“Since 1994, Frontman Jason Martin – Starflyer 59 has been releasing album after album beginning with Tooth & Nail Records. Now on their 16th LP ‘Vanity’, and spanning from a wide array of styles, starting in petal stomping Shoegaze, dreampop, post-punk, post-rock – lo-fi elements, then mid-range radio pop alternative and middle of the road. SF59 has found merit in the cult circle of the music world. The music hails back from the yesteryear, as Martin says, “He’s always felt like an old soul, and he’s only reached mid-age” Special thanks to Jeff Cloud for allowing this interview over at Velvet Blue Music. Growing up with Starflyer 59 as a teen in the 90’s, was a personal fav of mine, and a real honor to speak with him. – This one is for the ages.”
Did you grow up listening to Chet Adkins or surf music playing on the hi-fi during your childhood by chance? Did your parents listen to all kinds of stuff when you were a kid?
Jason Martin: Not really, my dad listened to Frank Sinatra and stuff like that, my mom listened to Christian rock.. Stuff like Larry Norman, Daniel Amos, and Kieth Green. My music pool was not really large until I became a teenager and found bands like the Smiths, New Order and the Pixies…from there I got really into music and started playing drums, guitars etc..
The more I listen to Vanity, the more it grows on me, such as in the past with other albums you’ve done. The synth just melts on ‘Life in Bed’ plus the vocals on this album are very clean, and bring out more of what is hiding on the other albums. Was this an intentional change?
JM: Thanks, glad you like the record. The more upfront vocal sound was a decision by TW Walsh who produced and mixed the record.
What would you say helped form the sound of what SF59 became? Leaving the early noisy sound, to the more sparse clean sounds of Vanity?
JM: Its just been a long time. The shifts in sound through the years was mainly just wanting to do something a little different for each record. Most of the old records were done in my early 20’s, not really sure I could even make music like that any more…but one of these days I would like to try.
The Morellas Forest record that you played drums on with your brother in 1988, was just recently released to Velvet Blue Music, was that a fun trip of nostalgia for you?
JM: It totally was, I hadn’t heard that record in a long long time. I was 15 when we started recording that record…bittersweet hearing it now after all these years.
I’ve always had an affinity for your 2001 album Leave Here A Stranger, it was a huge transition for me as a listener. How do you feel about it now? What were your influences at that time, and was there a certain sound you were trying to achieve?
JM: Thanks! At the time I wanted something lo fi..it was a hip thing around then listening to records like Pet Sounds and stuff like that, so I thought we would try to make a record in that mode.
I’m not sure how much of it we actually pulled it off, but I do like the record.
How did you end up collaborating with Dave Bazan for the Lo Tom records?
JM: I met Dave in 1998 or something like that. We are old friends, I’ve always dug his voice and we thought, It would be fun to collaborate on some tunes. Tw Walsh and Trey are also old friends , so we all got together and made a couple of records.
Lo Tom – Jason Martin
Jason Martin goes back to his roots of heavier rock-related music with Lo Tom, in much the same way with his 2006 album My Island on Tooth & Nail Records.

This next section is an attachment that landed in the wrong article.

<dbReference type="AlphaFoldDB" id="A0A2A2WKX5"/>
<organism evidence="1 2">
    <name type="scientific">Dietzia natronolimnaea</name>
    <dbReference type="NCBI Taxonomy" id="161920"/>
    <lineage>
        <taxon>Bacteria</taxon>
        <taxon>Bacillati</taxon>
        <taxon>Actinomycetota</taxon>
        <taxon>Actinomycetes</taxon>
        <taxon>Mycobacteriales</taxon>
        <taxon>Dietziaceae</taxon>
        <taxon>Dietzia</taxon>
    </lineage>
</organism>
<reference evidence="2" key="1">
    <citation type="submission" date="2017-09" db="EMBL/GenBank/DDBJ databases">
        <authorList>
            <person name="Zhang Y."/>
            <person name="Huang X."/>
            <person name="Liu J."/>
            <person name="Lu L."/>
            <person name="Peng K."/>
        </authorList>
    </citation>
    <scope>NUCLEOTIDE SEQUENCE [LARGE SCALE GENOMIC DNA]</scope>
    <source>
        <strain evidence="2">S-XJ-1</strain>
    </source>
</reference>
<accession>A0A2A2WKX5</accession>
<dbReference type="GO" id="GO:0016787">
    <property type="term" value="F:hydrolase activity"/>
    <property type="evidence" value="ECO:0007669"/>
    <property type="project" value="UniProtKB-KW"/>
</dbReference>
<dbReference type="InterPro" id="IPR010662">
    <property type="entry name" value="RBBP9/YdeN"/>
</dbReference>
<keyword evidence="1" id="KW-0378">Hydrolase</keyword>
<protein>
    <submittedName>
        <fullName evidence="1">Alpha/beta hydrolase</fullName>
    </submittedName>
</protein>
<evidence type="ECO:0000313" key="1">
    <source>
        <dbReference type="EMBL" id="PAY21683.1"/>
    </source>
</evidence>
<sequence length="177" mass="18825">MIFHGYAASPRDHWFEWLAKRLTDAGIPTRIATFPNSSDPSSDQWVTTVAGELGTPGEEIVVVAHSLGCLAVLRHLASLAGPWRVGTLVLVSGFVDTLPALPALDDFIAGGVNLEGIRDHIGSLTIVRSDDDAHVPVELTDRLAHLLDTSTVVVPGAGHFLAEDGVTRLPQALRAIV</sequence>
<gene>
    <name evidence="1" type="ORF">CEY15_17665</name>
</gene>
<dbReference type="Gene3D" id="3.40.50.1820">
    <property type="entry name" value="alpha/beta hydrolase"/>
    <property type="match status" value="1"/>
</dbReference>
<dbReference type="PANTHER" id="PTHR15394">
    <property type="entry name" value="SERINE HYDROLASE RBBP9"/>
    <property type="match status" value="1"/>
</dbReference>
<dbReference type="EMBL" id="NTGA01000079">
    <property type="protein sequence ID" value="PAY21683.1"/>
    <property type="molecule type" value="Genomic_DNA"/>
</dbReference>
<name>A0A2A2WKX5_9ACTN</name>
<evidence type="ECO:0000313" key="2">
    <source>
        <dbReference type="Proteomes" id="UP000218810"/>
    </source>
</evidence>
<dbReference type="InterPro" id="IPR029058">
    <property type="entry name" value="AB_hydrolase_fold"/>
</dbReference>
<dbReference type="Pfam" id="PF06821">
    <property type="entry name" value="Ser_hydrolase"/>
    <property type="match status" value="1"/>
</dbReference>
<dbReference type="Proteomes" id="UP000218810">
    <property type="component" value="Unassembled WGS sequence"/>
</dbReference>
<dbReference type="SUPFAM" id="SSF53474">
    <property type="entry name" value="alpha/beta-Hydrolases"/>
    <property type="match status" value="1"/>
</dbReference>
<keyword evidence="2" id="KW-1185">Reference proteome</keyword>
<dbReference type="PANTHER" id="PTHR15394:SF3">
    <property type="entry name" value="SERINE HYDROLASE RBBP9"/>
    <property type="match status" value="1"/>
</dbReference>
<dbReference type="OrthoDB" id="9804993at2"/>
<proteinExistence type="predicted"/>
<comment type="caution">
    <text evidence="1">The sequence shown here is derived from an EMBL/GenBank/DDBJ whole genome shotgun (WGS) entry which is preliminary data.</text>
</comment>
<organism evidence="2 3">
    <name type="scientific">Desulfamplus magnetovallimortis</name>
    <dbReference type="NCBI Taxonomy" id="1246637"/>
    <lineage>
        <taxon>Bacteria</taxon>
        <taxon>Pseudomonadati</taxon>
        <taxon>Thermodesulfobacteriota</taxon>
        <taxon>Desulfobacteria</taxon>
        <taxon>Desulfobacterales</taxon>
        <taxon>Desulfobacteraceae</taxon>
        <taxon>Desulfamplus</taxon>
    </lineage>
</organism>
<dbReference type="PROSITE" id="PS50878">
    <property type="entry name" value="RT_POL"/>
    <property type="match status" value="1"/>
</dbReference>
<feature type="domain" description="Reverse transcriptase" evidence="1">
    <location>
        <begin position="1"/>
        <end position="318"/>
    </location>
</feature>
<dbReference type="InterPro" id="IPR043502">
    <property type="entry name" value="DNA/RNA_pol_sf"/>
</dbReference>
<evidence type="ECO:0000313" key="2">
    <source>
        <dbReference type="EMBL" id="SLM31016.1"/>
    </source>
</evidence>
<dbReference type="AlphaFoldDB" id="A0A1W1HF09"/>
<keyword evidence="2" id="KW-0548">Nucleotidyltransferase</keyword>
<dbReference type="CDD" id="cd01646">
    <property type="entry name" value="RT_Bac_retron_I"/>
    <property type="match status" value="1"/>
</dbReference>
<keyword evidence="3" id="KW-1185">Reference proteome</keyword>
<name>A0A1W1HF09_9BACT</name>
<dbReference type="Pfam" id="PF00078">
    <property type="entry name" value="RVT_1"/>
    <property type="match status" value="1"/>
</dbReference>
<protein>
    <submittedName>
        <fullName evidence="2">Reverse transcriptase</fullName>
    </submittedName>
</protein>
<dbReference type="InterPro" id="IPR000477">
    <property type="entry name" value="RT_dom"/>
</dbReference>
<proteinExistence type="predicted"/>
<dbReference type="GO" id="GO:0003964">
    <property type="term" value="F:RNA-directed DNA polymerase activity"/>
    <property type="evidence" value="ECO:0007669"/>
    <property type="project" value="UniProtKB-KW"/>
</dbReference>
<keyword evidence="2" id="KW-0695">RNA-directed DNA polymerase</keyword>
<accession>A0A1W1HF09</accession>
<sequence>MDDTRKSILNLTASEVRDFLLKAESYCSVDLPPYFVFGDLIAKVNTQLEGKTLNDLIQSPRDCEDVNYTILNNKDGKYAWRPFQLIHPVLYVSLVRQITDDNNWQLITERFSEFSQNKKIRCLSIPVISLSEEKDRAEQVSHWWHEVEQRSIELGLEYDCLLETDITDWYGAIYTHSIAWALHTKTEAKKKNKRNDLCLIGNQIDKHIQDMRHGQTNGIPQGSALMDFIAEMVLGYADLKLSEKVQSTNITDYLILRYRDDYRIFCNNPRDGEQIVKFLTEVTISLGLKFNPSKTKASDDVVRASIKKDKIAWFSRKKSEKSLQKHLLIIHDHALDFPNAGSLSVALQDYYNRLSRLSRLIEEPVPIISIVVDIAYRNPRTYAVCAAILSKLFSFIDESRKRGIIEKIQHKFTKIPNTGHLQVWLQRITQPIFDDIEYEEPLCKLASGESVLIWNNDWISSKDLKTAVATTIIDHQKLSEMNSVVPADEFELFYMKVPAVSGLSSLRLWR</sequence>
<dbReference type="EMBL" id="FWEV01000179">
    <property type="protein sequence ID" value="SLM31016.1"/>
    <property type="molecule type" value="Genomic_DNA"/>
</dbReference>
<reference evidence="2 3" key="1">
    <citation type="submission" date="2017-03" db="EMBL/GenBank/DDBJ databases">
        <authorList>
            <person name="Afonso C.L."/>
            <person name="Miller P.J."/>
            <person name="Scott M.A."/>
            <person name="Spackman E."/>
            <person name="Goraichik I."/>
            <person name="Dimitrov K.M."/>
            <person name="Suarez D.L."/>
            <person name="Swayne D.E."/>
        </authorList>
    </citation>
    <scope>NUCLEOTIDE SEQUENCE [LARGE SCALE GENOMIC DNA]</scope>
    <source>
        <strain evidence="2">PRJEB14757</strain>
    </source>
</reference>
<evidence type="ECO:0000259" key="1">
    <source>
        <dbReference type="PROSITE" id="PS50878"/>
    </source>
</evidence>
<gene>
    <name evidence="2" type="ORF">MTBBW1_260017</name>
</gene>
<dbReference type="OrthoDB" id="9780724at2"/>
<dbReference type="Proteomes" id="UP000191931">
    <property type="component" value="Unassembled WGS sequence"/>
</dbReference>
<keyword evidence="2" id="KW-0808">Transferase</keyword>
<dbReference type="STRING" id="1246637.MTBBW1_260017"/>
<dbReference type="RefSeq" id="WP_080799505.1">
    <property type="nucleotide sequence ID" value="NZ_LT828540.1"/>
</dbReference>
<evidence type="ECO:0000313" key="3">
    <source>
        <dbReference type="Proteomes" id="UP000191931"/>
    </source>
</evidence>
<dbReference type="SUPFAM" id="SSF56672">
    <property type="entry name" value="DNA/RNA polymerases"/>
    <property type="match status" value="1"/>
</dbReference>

Is there any gear that you always hold on to? A fav guitar or pedal or whatever?
JM: I am always buying and selling old guitars and gear, so a lot of stuff I had way back when I no longer have…wish I did. The only gear I have kept from the early days is a 1993 Fender MIJ Jazzmaster, an orange Boss Distortion Pedal and a baby blue Boss chorus pedal. Those things have pretty much showed up on every record I have made somewhere or another.
Does it feel like a dear friend is leaving when you hear the final song on one of your albums, including Vanity?
JM: Well…it kinda feels more like someone who has stayed too long is finally leaving. The records take a long time to make and it is very hard to hear them clearly for a while after they are done.
What’s next for SF59?
JM: Not sure right now, possibly a new Ep.
As we get older, our tastes change, especially our influences, what has changed in your music influences these days?
JM: I think the older I get I like a lot more music that I didn’t like when I was young..Not saying that is always a good thing, when I was young I knew what chords I liked and so on…Now I like certain lead guitar styles and playing that I thought would have been a bit lame when I was young, what can you do…
I was about 18 when you released ‘Gold’ in 1995, (a friend let me borrow the CD for a year) do you remember how it felt to tour in those days, was it fun? I had the pleasure of once seeing those early bands of Tooth & Nail at The Warehouse in Bartlesville, OK around that year. Do you remember doing that show?
JM: It was fun,..Being a young kid and going on the road playing guitar how could it not be. I do remember playing the Warehouse in Bartlesville, always a cool place to play.
Were you self-taught in both guitar and drums, and you also play the piano, is that right?
JM: Pretty much self taught..My buddy Randy Lamb who was the bass player in Morellas Forest taught me an E minor and a D major chord, I kind of just figured out other stuff from there. I think to this day I don’t do the right finger shapes for some of my chords, but its too late to change:)
Anything in closing?
JM: Thanks for the interview. I appreciate it.
#WEATNU Digital Magazine – Feb 2022
Get the new album ‘Vanity’ over at Velvet Blue MusicVanity by Starflyer 59